Reddit Reddit reviews FAVI FE01 2.4GHz Wireless USB Mini Keyboard with Mouse Touchpad, Laser Pointer - USA Version (Warranty) - Black (FE01-BL)

We found 83 Reddit comments about FAVI FE01 2.4GHz Wireless USB Mini Keyboard with Mouse Touchpad, Laser Pointer - USA Version (Warranty) - Black (FE01-BL). Here are the top ones, ranked by their Reddit score.

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FAVI FE01 2.4GHz Wireless USB Mini Keyboard with Mouse Touchpad, Laser Pointer - USA Version (Warranty) - Black (FE01-BL)
Only products shipped from and sold by authorized resellers such as can ensure that you will be receiving products that have a valid warranty.Award winning FAVI mini keyboard with Touchpad includes qwerty keyboard, multimedia hotkeys, d-pad, laser pointer and touchpad mouseCompatible with Windows PCs & laptops (8/7/Vista/XP), gaming devices (Wii, PS3, Xbox), HTPC programs (XBMC, Plex), tablets and many TV Internet boxesPlug and play USB Wireless receiver (2.4GHz/RF), works up to 40 feet away from the keyboard; Use the dedicated right/left mouse buttons or tap the touchpad for left click; Rechargeable battery lasts up to 6 monthsWhat's in the box? 1 x mini keyboard, 1 x wireless USB dongle, 1 x USB charging cable, 1 x user guide
Check price on Amazon

83 Reddit comments about FAVI FE01 2.4GHz Wireless USB Mini Keyboard with Mouse Touchpad, Laser Pointer - USA Version (Warranty) - Black (FE01-BL):

u/freezerburn666 · 13 pointsr/raspberrypi

i'm using this.

it's wireless with a tiny USB dongle that you plug into the Pi to receive the signal. it works well on raspbian and android as well, i really like it!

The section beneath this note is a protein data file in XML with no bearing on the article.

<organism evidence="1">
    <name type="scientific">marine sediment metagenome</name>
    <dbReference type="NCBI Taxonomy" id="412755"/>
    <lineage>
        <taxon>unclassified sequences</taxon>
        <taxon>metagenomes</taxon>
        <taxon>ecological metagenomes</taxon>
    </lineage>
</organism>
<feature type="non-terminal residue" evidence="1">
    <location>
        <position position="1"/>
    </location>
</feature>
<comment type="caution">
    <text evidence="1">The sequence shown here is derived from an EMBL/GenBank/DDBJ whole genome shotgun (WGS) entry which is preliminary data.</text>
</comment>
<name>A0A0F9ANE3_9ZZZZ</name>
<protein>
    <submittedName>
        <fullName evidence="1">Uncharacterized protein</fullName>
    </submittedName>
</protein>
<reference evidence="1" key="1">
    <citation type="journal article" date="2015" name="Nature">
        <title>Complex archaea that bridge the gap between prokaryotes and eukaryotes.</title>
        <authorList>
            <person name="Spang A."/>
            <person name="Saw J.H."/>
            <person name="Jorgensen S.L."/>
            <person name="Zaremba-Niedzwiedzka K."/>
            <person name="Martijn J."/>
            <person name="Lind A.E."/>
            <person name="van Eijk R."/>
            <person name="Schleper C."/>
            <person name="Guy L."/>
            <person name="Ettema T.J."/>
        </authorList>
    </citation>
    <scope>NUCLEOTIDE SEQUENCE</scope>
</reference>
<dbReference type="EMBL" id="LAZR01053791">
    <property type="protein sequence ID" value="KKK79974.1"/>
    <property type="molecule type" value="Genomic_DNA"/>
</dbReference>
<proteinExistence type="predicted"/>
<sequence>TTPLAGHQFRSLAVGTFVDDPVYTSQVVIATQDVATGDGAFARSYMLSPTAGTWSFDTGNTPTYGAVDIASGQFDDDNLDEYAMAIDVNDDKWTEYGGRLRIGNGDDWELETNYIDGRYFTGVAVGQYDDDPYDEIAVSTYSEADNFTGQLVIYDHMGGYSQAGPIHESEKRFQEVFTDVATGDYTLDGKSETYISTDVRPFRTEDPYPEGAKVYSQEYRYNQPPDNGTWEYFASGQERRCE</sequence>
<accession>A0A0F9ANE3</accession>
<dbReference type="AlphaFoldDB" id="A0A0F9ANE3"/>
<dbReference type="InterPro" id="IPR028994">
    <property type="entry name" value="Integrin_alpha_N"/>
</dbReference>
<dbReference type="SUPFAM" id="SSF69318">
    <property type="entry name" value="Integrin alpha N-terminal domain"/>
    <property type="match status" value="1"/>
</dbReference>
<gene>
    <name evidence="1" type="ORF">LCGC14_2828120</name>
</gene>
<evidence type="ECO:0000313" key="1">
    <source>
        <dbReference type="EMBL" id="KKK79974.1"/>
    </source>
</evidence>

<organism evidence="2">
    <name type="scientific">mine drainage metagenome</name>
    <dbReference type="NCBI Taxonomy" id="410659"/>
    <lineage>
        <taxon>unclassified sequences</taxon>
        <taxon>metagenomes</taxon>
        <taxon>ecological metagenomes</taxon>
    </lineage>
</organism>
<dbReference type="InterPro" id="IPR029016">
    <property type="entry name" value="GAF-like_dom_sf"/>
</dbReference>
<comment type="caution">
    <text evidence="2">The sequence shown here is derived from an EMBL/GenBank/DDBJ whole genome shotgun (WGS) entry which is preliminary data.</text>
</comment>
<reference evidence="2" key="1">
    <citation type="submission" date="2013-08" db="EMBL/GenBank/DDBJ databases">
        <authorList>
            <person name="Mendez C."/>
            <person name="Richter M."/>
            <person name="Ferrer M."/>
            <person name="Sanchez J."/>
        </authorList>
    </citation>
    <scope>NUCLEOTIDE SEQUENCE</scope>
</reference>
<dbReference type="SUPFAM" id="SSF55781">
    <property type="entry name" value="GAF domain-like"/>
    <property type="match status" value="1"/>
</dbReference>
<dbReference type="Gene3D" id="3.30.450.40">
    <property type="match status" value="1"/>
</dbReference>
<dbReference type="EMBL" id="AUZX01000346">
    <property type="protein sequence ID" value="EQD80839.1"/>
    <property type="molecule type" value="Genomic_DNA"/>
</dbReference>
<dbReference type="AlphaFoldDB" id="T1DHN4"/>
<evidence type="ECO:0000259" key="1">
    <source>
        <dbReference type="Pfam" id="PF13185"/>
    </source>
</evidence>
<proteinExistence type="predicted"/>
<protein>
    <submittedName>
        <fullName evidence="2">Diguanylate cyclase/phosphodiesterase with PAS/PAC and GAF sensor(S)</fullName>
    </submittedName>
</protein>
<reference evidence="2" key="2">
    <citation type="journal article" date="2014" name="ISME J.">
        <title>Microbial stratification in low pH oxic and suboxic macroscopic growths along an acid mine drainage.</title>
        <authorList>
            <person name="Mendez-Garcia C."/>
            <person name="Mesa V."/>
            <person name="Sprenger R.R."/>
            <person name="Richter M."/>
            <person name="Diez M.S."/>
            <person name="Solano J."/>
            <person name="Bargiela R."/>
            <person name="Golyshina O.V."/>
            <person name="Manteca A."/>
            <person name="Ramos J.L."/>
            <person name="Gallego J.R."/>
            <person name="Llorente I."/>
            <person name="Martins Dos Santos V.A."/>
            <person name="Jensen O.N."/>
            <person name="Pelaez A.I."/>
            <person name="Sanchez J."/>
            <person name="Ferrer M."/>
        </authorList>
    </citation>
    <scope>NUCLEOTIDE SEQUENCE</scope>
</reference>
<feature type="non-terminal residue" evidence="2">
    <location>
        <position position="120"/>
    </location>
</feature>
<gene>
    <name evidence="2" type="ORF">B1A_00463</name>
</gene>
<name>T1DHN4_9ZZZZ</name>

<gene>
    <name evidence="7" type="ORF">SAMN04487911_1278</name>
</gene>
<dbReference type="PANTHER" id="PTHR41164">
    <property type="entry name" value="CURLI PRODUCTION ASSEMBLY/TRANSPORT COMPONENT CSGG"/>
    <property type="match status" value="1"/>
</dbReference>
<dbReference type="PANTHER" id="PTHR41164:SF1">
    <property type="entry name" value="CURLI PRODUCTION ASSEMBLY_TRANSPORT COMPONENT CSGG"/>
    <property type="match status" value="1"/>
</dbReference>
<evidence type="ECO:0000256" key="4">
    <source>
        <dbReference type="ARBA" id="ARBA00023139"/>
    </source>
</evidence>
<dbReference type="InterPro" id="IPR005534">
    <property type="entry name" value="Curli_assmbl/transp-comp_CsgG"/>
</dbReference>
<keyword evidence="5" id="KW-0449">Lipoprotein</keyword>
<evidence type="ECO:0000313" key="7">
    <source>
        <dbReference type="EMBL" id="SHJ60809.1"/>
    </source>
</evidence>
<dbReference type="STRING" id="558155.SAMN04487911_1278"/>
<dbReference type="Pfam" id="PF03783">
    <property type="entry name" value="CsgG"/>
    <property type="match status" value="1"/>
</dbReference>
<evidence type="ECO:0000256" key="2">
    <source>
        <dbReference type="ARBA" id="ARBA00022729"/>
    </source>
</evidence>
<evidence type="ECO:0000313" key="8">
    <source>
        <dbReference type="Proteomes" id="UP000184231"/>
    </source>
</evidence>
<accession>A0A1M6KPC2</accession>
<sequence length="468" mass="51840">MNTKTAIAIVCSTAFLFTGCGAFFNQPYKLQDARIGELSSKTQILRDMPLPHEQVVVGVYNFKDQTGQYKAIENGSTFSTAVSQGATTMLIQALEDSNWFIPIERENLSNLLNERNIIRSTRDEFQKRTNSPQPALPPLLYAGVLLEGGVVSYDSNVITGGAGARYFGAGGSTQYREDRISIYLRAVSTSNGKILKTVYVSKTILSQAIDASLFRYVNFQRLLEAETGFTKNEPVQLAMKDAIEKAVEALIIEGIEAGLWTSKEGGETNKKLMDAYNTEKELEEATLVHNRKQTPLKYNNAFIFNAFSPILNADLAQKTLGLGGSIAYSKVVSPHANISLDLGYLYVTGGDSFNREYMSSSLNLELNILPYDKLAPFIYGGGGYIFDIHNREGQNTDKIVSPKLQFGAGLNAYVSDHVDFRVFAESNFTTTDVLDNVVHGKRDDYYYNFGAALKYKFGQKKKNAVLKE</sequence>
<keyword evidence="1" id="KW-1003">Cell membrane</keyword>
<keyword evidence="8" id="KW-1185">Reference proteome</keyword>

does it have to be strictly wired? is there a reason to avoid a wireless one? my guess is you're going to have less power draw with the wireless which to me seems like a bonus.

u/cstark · 9 pointsr/cordcutters

I am a fan of the AMD E-350 since that's what I have and it is powerful enough to drive 1080p videos without problem.

Here are a few options:

$279 Zotac Mini PC

u/-kkid- · 6 pointsr/raspberry_pi

I'd recommend installing the OS on a usb 3.0 flash drive and just booting from the sd card.

Also it seems you're set on raspbmc but I'd honestly recommend openelec as it does have a slight performance advantage. See here:

Here is the flash drive I'm running xbmc off of:

I also recommend overclocking (I'm at 1GHz) and doing a 256/256 memory split to get a balance of smooth menu navigation and video playback performance.

My setup has the hub and a wireless card plugged directly into the pi. Then the USB Flash drive running the os, my 1.5tb external hd (for media), and a wireless dongle for my keyboard remote plugged into the powered hub.

Also, once you get everything installed I recommend you take a look at XBMCHub and install the unofficial repos using fusion. I'd recommend installing Transmission (turn xbmc into a torrent server that can download straight to your external hd), Project Free TV, Navi-X, Icefilms, 1Channel, I Watch Online, Sports Devil, Youtube, and VEVO. There are lots of other plugins but you can browse through the repos and choose the ones you like best.